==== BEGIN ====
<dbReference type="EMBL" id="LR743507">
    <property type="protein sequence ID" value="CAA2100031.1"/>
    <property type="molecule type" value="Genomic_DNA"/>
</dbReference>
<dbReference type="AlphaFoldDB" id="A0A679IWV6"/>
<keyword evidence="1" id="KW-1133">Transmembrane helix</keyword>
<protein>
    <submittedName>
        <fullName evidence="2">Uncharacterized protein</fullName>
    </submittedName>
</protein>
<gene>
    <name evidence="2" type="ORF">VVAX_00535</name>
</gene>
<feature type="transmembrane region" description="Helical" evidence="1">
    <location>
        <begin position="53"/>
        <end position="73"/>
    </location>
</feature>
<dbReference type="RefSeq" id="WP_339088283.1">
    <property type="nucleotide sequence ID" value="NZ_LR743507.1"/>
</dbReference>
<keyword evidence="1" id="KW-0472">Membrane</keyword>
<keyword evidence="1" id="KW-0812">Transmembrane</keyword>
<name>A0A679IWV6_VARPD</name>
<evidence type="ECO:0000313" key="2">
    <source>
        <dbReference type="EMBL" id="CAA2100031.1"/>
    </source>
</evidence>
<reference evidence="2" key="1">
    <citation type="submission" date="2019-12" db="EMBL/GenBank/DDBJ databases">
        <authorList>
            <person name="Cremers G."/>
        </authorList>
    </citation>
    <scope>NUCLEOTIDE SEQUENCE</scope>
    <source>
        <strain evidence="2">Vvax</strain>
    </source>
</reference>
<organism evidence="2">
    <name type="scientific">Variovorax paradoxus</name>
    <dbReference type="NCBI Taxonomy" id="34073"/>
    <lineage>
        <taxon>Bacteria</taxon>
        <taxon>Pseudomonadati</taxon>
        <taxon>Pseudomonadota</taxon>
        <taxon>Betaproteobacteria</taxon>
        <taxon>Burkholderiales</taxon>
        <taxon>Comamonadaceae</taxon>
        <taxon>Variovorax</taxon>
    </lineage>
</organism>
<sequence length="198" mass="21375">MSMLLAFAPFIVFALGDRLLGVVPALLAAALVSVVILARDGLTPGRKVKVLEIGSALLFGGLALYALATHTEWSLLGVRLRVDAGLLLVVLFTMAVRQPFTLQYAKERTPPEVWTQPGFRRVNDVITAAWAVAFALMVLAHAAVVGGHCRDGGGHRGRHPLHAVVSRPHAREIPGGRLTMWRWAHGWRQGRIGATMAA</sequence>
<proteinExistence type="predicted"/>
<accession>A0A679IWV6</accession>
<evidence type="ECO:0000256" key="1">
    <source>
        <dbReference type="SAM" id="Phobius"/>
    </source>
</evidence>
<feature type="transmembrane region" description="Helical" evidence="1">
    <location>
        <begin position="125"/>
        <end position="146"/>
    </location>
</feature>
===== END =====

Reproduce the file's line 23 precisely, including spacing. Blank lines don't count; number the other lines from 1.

</dbReference>